Re Parents who take buggies on buses face crackdown, Justine Robert of Mumsnet misses the point when she says: "You have to have sympathy for mothers struggling with a toddler, baby and shopping." The problem isn't the buggy on the bus. It's when mothers see a wheelchair user waiting, but make no effort to remove their child from the buggy, fold the buggy away and place it in the storage area so that the wheelchair user can board the bus. Unlike your child, they have no option about being in their chair.
After trundling off to bask in my caption competition glory with my friend he told me that "shock and paw" would have been better. He is so right. I must therefore, regrettably, return my kudos (unless you allow transfers).
Tom Webb, Surbiton, UK
Monitor note: Team, waddaya say?
While living in the wilds of Africa, I came across an intriguing fellow who worked at a safari park. He was running in his local council elections and his slogan was "Apple Crumble For All!" Sadly, his promises of polite pomaceous pudding failed to win him the day.
Additional tales of said gentleman for editorial consideration:
He sold baseball caps from his home. There was a sign on the door that said, "Baseball Caps! R2 for 1 or 2 for R5!"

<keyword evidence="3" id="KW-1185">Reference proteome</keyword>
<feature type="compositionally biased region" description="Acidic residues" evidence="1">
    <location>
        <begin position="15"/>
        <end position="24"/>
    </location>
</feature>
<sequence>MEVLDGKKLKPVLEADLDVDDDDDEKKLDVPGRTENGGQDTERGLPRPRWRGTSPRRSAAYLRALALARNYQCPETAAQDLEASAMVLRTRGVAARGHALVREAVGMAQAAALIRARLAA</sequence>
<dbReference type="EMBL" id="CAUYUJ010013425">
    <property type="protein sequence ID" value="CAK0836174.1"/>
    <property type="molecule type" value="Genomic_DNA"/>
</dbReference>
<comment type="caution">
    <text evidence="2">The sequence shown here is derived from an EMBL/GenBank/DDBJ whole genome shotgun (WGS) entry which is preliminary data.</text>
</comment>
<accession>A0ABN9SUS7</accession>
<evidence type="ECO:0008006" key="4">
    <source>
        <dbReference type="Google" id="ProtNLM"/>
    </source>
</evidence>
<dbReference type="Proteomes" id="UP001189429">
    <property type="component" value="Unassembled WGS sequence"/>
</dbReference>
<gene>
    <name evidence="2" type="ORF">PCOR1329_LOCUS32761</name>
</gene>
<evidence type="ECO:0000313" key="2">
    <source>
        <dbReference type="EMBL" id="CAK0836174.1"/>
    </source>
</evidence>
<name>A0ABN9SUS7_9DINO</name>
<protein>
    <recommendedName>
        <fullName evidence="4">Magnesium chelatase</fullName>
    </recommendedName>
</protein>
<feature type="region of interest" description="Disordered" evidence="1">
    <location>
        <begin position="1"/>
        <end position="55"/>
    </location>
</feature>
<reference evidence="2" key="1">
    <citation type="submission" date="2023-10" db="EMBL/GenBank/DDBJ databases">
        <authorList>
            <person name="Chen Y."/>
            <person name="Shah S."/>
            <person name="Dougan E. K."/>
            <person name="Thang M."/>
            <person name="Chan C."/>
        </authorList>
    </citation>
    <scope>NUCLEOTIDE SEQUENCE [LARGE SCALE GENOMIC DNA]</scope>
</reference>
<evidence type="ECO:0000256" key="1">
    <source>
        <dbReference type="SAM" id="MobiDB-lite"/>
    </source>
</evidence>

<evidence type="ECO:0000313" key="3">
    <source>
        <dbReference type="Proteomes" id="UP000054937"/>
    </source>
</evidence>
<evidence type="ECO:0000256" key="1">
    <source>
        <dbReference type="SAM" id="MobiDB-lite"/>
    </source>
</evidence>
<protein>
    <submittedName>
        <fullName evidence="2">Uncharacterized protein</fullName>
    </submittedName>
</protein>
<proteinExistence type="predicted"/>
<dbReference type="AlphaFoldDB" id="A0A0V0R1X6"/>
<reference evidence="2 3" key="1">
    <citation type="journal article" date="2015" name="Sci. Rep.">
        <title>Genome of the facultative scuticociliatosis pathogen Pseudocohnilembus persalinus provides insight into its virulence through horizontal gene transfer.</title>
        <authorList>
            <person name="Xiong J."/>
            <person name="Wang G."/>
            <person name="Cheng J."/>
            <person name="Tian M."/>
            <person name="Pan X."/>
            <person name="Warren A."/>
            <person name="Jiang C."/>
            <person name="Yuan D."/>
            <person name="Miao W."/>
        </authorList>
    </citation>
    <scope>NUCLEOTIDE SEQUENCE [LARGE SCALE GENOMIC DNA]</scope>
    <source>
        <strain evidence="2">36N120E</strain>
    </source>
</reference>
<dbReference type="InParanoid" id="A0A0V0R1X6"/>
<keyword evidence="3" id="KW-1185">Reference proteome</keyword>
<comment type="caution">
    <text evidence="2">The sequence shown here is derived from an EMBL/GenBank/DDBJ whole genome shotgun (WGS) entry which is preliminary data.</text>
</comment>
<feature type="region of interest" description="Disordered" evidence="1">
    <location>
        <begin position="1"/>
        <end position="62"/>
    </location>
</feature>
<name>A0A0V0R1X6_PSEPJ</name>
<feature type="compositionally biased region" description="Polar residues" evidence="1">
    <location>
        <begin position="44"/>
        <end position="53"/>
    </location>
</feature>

While taking me on a tour of his safari park he told me, "Lions are overrated. Everyone thinks they are the kings. But compared to the wolf, they are nothing. Lions are like little girls. The wolf is the true king. The wolf is so brave. It has the heart of a lion."
This is like being on Radio 4.
Dylan, Reading, UK
"Together they try to stop Dr Cuddles and an evil blue teddy bear from taking over the land" (Sir David Jason to voice CBBC animation). What sort of drugs are available for the BBC commissioning teams?
Louisa Hibble, Leicester
Lester (Thursday letters), that's not the definition of average - you're confusing the median and the mean. If you take the numbers 30, 1, 2, and 3, the average is nine. Half of them are not above average.
Colin Edwards, Exeter
Re papers saying sorry (Thursday's Paper Monitor), I heard an idea on Mark Thomas's recent radio show that it should be law that newspaper retractions should be printed in the same font size and over the same pages the incorrect story originally appeared. I think it's an excellent idea. The Daily Mail might disagree...
Howard, London, UK